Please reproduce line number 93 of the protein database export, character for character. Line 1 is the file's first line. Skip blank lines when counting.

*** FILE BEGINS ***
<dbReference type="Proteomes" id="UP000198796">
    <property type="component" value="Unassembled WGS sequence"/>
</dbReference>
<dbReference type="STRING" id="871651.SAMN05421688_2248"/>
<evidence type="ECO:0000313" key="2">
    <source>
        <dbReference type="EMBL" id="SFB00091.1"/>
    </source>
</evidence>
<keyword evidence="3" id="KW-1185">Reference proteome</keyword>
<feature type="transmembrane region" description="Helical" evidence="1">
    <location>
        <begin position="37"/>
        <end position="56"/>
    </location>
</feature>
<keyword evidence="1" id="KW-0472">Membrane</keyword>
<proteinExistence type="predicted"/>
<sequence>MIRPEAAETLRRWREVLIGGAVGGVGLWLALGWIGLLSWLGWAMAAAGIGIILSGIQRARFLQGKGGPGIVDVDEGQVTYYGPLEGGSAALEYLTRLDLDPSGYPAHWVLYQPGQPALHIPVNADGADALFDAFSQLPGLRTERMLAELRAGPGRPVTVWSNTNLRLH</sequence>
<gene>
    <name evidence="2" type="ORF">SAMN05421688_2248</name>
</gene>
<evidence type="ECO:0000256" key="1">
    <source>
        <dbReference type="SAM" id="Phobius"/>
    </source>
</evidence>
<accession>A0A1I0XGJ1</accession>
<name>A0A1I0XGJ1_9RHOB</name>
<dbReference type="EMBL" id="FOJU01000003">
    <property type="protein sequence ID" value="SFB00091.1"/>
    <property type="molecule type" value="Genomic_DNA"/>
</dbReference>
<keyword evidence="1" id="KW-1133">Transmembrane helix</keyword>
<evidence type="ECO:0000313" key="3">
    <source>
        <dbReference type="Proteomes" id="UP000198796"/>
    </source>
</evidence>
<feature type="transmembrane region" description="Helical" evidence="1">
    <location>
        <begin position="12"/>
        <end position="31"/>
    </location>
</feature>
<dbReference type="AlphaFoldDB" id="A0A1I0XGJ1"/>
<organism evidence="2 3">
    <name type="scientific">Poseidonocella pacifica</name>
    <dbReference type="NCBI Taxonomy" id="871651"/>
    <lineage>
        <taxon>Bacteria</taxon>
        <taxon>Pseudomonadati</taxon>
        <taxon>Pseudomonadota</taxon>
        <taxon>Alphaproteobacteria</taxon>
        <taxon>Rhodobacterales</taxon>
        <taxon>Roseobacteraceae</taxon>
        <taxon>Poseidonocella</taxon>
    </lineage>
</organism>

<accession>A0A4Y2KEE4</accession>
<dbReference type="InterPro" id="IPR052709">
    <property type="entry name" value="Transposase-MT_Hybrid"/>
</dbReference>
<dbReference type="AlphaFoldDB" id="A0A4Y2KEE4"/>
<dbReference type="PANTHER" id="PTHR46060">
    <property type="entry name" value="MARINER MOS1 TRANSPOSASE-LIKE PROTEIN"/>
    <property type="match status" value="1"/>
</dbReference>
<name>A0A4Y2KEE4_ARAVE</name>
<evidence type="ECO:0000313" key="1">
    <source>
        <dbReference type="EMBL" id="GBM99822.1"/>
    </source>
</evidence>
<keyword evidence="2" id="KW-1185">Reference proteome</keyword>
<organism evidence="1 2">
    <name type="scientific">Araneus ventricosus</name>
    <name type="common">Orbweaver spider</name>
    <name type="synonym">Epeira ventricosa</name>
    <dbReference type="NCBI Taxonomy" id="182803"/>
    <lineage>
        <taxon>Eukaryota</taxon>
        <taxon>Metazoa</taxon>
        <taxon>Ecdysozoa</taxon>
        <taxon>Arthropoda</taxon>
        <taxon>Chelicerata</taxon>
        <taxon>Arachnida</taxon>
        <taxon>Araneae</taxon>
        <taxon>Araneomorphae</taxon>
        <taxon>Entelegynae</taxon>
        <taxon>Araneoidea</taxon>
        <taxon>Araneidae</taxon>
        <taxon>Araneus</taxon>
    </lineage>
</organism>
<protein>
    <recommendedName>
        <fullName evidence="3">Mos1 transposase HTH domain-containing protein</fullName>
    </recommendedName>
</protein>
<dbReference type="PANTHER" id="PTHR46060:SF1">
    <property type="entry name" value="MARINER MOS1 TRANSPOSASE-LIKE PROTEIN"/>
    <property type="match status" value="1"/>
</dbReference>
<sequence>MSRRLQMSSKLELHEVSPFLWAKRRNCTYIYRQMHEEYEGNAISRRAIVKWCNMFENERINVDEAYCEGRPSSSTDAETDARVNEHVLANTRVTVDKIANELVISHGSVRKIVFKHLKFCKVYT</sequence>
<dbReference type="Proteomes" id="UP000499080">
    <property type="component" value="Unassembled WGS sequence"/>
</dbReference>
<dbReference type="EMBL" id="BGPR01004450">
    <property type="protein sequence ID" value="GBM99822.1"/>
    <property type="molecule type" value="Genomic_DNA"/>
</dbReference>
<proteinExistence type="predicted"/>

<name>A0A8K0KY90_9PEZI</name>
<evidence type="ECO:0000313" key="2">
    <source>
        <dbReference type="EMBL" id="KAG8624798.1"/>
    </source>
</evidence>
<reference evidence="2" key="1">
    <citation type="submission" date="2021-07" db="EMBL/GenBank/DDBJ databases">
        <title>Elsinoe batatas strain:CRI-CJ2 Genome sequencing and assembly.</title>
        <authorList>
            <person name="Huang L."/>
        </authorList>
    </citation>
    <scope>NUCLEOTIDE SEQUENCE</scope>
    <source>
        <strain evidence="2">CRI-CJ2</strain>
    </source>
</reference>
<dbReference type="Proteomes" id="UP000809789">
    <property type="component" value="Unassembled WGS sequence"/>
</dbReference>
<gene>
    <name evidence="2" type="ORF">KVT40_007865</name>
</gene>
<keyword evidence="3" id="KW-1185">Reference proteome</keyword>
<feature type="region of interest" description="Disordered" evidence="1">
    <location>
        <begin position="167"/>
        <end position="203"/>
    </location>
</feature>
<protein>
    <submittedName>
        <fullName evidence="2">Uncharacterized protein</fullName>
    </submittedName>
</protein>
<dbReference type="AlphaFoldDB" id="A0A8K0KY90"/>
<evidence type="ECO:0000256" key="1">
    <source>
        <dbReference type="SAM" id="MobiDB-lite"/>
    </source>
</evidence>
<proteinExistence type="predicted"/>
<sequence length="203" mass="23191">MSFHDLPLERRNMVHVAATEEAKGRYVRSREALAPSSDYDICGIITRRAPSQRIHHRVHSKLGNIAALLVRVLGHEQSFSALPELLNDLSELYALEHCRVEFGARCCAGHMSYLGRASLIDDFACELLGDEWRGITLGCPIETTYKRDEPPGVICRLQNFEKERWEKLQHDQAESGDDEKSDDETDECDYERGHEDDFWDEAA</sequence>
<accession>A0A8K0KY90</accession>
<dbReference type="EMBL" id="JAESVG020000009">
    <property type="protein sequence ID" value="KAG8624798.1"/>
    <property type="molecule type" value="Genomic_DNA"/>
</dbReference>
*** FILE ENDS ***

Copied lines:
        <taxon>Araneus</taxon>